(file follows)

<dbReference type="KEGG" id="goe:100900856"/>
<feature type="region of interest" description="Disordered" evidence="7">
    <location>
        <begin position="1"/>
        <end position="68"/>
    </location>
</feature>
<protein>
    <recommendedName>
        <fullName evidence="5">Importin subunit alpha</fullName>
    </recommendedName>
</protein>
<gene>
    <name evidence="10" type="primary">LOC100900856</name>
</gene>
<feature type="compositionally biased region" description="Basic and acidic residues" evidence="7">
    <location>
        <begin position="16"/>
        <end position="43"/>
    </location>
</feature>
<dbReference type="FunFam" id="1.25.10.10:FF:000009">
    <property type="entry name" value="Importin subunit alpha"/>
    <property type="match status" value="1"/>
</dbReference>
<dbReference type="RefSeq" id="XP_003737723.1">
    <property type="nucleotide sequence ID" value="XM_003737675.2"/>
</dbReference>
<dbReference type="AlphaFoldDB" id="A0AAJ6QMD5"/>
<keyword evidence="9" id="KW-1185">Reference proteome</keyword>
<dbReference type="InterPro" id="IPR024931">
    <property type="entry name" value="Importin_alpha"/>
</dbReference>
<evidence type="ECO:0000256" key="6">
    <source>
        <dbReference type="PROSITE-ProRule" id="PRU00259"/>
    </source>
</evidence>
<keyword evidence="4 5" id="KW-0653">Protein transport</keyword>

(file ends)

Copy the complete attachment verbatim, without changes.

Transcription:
<dbReference type="KEGG" id="goe:100900856"/>
<feature type="region of interest" description="Disordered" evidence="7">
    <location>
        <begin position="1"/>
        <end position="68"/>
    </location>
</feature>
<protein>
    <recommendedName>
        <fullName evidence="5">Importin subunit alpha</fullName>
    </recommendedName>
</protein>
<gene>
    <name evidence="10" type="primary">LOC100900856</name>
</gene>
<feature type="compositionally biased region" description="Basic and acidic residues" evidence="7">
    <location>
        <begin position="16"/>
        <end position="43"/>
    </location>
</feature>
<dbReference type="FunFam" id="1.25.10.10:FF:000009">
    <property type="entry name" value="Importin subunit alpha"/>
    <property type="match status" value="1"/>
</dbReference>
<dbReference type="RefSeq" id="XP_003737723.1">
    <property type="nucleotide sequence ID" value="XM_003737675.2"/>
</dbReference>
<dbReference type="AlphaFoldDB" id="A0AAJ6QMD5"/>
<keyword evidence="9" id="KW-1185">Reference proteome</keyword>
<dbReference type="InterPro" id="IPR024931">
    <property type="entry name" value="Importin_alpha"/>
</dbReference>
<evidence type="ECO:0000256" key="6">
    <source>
        <dbReference type="PROSITE-ProRule" id="PRU00259"/>
    </source>
</evidence>
<keyword evidence="4 5" id="KW-0653">Protein transport</keyword>